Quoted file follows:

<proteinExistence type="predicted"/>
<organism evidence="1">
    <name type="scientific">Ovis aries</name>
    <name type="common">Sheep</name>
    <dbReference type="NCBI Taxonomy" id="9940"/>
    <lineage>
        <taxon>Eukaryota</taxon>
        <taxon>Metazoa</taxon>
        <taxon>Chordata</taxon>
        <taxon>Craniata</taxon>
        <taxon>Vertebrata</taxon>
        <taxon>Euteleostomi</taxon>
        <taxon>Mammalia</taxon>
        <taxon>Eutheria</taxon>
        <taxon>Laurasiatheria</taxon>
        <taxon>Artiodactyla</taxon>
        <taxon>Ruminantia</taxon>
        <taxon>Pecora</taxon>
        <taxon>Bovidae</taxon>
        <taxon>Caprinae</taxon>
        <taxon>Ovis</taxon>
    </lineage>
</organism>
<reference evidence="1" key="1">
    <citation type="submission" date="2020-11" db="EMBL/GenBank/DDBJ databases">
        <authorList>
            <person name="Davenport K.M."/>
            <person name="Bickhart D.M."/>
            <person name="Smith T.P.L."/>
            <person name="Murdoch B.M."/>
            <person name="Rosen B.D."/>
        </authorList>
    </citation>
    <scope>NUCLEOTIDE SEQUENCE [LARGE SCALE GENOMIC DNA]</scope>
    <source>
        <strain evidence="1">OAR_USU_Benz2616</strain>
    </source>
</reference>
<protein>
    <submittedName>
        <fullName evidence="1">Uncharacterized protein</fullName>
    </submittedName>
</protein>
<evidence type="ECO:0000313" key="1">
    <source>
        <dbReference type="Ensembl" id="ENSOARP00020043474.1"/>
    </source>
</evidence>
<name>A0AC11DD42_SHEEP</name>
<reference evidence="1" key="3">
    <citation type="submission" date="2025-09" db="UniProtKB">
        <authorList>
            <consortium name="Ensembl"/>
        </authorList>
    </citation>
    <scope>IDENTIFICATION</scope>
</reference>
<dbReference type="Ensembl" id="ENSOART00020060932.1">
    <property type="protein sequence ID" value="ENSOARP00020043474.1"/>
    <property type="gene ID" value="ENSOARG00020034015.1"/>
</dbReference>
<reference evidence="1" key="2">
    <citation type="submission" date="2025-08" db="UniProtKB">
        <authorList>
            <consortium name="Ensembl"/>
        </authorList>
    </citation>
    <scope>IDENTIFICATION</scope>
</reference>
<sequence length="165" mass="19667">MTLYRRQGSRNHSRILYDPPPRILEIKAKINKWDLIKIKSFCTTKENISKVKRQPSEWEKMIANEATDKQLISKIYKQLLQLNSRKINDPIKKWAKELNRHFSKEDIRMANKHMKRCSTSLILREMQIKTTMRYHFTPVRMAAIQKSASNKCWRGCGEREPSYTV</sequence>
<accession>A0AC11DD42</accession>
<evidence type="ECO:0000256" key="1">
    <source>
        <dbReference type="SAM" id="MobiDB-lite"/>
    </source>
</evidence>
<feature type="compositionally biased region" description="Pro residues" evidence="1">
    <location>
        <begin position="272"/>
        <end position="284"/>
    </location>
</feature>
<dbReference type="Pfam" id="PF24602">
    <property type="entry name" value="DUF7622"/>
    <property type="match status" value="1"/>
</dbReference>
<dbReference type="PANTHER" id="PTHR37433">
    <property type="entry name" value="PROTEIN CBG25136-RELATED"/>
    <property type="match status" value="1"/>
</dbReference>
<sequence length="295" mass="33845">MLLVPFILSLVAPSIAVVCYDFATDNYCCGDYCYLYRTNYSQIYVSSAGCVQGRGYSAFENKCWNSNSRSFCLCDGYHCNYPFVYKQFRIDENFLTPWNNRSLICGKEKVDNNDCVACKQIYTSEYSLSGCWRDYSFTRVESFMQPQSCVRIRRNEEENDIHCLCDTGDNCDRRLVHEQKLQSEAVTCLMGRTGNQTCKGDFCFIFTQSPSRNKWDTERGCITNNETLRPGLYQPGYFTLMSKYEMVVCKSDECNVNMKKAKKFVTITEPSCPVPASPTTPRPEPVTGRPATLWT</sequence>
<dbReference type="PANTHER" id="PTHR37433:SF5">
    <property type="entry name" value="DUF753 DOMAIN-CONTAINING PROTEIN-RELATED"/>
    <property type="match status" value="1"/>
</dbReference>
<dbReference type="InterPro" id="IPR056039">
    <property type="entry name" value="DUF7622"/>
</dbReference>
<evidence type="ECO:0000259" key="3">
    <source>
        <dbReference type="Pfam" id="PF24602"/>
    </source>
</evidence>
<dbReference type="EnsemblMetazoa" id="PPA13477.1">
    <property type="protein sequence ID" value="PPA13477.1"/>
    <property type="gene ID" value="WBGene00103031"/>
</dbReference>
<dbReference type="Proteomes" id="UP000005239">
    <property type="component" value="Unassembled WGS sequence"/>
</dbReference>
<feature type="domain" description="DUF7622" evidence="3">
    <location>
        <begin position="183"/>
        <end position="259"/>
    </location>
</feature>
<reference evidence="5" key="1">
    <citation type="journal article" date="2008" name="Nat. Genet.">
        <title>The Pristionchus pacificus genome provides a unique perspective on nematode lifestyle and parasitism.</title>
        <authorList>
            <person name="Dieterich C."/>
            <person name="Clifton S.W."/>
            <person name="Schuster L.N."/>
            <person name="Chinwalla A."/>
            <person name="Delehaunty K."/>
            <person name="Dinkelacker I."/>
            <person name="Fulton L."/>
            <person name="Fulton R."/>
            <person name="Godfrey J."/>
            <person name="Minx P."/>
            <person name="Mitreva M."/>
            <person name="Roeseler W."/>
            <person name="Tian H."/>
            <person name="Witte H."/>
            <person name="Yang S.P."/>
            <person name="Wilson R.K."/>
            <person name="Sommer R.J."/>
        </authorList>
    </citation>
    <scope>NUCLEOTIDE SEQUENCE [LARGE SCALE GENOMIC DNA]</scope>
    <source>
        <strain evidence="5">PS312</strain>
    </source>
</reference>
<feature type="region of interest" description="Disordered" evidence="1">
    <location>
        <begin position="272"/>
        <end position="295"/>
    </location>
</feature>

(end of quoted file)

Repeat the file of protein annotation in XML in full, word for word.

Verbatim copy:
<proteinExistence type="predicted"/>
<organism evidence="1">
    <name type="scientific">Ovis aries</name>
    <name type="common">Sheep</name>
    <dbReference type="NCBI Taxonomy" id="9940"/>
    <lineage>
        <taxon>Eukaryota</taxon>
        <taxon>Metazoa</taxon>
        <taxon>Chordata</taxon>
        <taxon>Craniata</taxon>
        <taxon>Vertebrata</taxon>
        <taxon>Euteleostomi</taxon>
        <taxon>Mammalia</taxon>
        <taxon>Eutheria</taxon>
        <taxon>Laurasiatheria</taxon>
        <taxon>Artiodactyla</taxon>
        <taxon>Ruminantia</taxon>
        <taxon>Pecora</taxon>
        <taxon>Bovidae</taxon>
        <taxon>Caprinae</taxon>
        <taxon>Ovis</taxon>
    </lineage>
</organism>
<reference evidence="1" key="1">
    <citation type="submission" date="2020-11" db="EMBL/GenBank/DDBJ databases">
        <authorList>
            <person name="Davenport K.M."/>
            <person name="Bickhart D.M."/>
            <person name="Smith T.P.L."/>
            <person name="Murdoch B.M."/>
            <person name="Rosen B.D."/>
        </authorList>
    </citation>
    <scope>NUCLEOTIDE SEQUENCE [LARGE SCALE GENOMIC DNA]</scope>
    <source>
        <strain evidence="1">OAR_USU_Benz2616</strain>
    </source>
</reference>
<protein>
    <submittedName>
        <fullName evidence="1">Uncharacterized protein</fullName>
    </submittedName>
</protein>
<evidence type="ECO:0000313" key="1">
    <source>
        <dbReference type="Ensembl" id="ENSOARP00020043474.1"/>
    </source>
</evidence>
<name>A0AC11DD42_SHEEP</name>
<reference evidence="1" key="3">
    <citation type="submission" date="2025-09" db="UniProtKB">
        <authorList>
            <consortium name="Ensembl"/>
        </authorList>
    </citation>
    <scope>IDENTIFICATION</scope>
</reference>
<dbReference type="Ensembl" id="ENSOART00020060932.1">
    <property type="protein sequence ID" value="ENSOARP00020043474.1"/>
    <property type="gene ID" value="ENSOARG00020034015.1"/>
</dbReference>
<reference evidence="1" key="2">
    <citation type="submission" date="2025-08" db="UniProtKB">
        <authorList>
            <consortium name="Ensembl"/>
        </authorList>
    </citation>
    <scope>IDENTIFICATION</scope>
</reference>
<sequence length="165" mass="19667">MTLYRRQGSRNHSRILYDPPPRILEIKAKINKWDLIKIKSFCTTKENISKVKRQPSEWEKMIANEATDKQLISKIYKQLLQLNSRKINDPIKKWAKELNRHFSKEDIRMANKHMKRCSTSLILREMQIKTTMRYHFTPVRMAAIQKSASNKCWRGCGEREPSYTV</sequence>
<accession>A0AC11DD42</accession>
<evidence type="ECO:0000256" key="1">
    <source>
        <dbReference type="SAM" id="MobiDB-lite"/>
    </source>
</evidence>
<feature type="compositionally biased region" description="Pro residues" evidence="1">
    <location>
        <begin position="272"/>
        <end position="284"/>
    </location>
</feature>
<dbReference type="Pfam" id="PF24602">
    <property type="entry name" value="DUF7622"/>
    <property type="match status" value="1"/>
</dbReference>
<dbReference type="PANTHER" id="PTHR37433">
    <property type="entry name" value="PROTEIN CBG25136-RELATED"/>
    <property type="match status" value="1"/>
</dbReference>
<sequence length="295" mass="33845">MLLVPFILSLVAPSIAVVCYDFATDNYCCGDYCYLYRTNYSQIYVSSAGCVQGRGYSAFENKCWNSNSRSFCLCDGYHCNYPFVYKQFRIDENFLTPWNNRSLICGKEKVDNNDCVACKQIYTSEYSLSGCWRDYSFTRVESFMQPQSCVRIRRNEEENDIHCLCDTGDNCDRRLVHEQKLQSEAVTCLMGRTGNQTCKGDFCFIFTQSPSRNKWDTERGCITNNETLRPGLYQPGYFTLMSKYEMVVCKSDECNVNMKKAKKFVTITEPSCPVPASPTTPRPEPVTGRPATLWT</sequence>
<dbReference type="PANTHER" id="PTHR37433:SF5">
    <property type="entry name" value="DUF753 DOMAIN-CONTAINING PROTEIN-RELATED"/>
    <property type="match status" value="1"/>
</dbReference>
<dbReference type="InterPro" id="IPR056039">
    <property type="entry name" value="DUF7622"/>
</dbReference>
<evidence type="ECO:0000259" key="3">
    <source>
        <dbReference type="Pfam" id="PF24602"/>
    </source>
</evidence>
<dbReference type="EnsemblMetazoa" id="PPA13477.1">
    <property type="protein sequence ID" value="PPA13477.1"/>
    <property type="gene ID" value="WBGene00103031"/>
</dbReference>
<dbReference type="Proteomes" id="UP000005239">
    <property type="component" value="Unassembled WGS sequence"/>
</dbReference>
<feature type="domain" description="DUF7622" evidence="3">
    <location>
        <begin position="183"/>
        <end position="259"/>
    </location>
</feature>
<reference evidence="5" key="1">
    <citation type="journal article" date="2008" name="Nat. Genet.">
        <title>The Pristionchus pacificus genome provides a unique perspective on nematode lifestyle and parasitism.</title>
        <authorList>
            <person name="Dieterich C."/>
            <person name="Clifton S.W."/>
            <person name="Schuster L.N."/>
            <person name="Chinwalla A."/>
            <person name="Delehaunty K."/>
            <person name="Dinkelacker I."/>
            <person name="Fulton L."/>
            <person name="Fulton R."/>
            <person name="Godfrey J."/>
            <person name="Minx P."/>
            <person name="Mitreva M."/>
            <person name="Roeseler W."/>
            <person name="Tian H."/>
            <person name="Witte H."/>
            <person name="Yang S.P."/>
            <person name="Wilson R.K."/>
            <person name="Sommer R.J."/>
        </authorList>
    </citation>
    <scope>NUCLEOTIDE SEQUENCE [LARGE SCALE GENOMIC DNA]</scope>
    <source>
        <strain evidence="5">PS312</strain>
    </source>
</reference>
<feature type="region of interest" description="Disordered" evidence="1">
    <location>
        <begin position="272"/>
        <end position="295"/>
    </location>
</feature>